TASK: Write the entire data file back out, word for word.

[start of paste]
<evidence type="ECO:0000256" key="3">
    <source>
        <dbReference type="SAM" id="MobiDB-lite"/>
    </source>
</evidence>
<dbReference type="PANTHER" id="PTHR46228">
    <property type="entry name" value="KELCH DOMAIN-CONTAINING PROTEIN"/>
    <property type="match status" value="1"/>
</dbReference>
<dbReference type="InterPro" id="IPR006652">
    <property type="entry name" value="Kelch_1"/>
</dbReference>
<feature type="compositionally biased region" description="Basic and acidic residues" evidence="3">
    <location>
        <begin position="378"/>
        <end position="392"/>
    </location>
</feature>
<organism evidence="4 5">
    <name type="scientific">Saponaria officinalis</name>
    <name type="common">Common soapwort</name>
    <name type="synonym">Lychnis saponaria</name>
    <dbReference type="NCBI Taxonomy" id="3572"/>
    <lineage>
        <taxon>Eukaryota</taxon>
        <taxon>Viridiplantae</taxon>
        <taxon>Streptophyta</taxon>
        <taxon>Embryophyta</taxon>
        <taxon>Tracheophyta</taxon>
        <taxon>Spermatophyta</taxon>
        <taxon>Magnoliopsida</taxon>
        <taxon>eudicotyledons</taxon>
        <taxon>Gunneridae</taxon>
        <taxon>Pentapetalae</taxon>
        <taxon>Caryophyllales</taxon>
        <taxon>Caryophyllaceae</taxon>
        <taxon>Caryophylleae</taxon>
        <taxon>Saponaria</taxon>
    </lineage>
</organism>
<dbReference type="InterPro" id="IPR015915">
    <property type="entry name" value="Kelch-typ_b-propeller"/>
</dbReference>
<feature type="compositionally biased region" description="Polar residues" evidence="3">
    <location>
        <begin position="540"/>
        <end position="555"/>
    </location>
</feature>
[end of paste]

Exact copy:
<evidence type="ECO:0000256" key="3">
    <source>
        <dbReference type="SAM" id="MobiDB-lite"/>
    </source>
</evidence>
<dbReference type="PANTHER" id="PTHR46228">
    <property type="entry name" value="KELCH DOMAIN-CONTAINING PROTEIN"/>
    <property type="match status" value="1"/>
</dbReference>
<dbReference type="InterPro" id="IPR006652">
    <property type="entry name" value="Kelch_1"/>
</dbReference>
<feature type="compositionally biased region" description="Basic and acidic residues" evidence="3">
    <location>
        <begin position="378"/>
        <end position="392"/>
    </location>
</feature>
<organism evidence="4 5">
    <name type="scientific">Saponaria officinalis</name>
    <name type="common">Common soapwort</name>
    <name type="synonym">Lychnis saponaria</name>
    <dbReference type="NCBI Taxonomy" id="3572"/>
    <lineage>
        <taxon>Eukaryota</taxon>
        <taxon>Viridiplantae</taxon>
        <taxon>Streptophyta</taxon>
        <taxon>Embryophyta</taxon>
        <taxon>Tracheophyta</taxon>
        <taxon>Spermatophyta</taxon>
        <taxon>Magnoliopsida</taxon>
        <taxon>eudicotyledons</taxon>
        <taxon>Gunneridae</taxon>
        <taxon>Pentapetalae</taxon>
        <taxon>Caryophyllales</taxon>
        <taxon>Caryophyllaceae</taxon>
        <taxon>Caryophylleae</taxon>
        <taxon>Saponaria</taxon>
    </lineage>
</organism>
<dbReference type="InterPro" id="IPR015915">
    <property type="entry name" value="Kelch-typ_b-propeller"/>
</dbReference>
<feature type="compositionally biased region" description="Polar residues" evidence="3">
    <location>
        <begin position="540"/>
        <end position="555"/>
    </location>
</feature>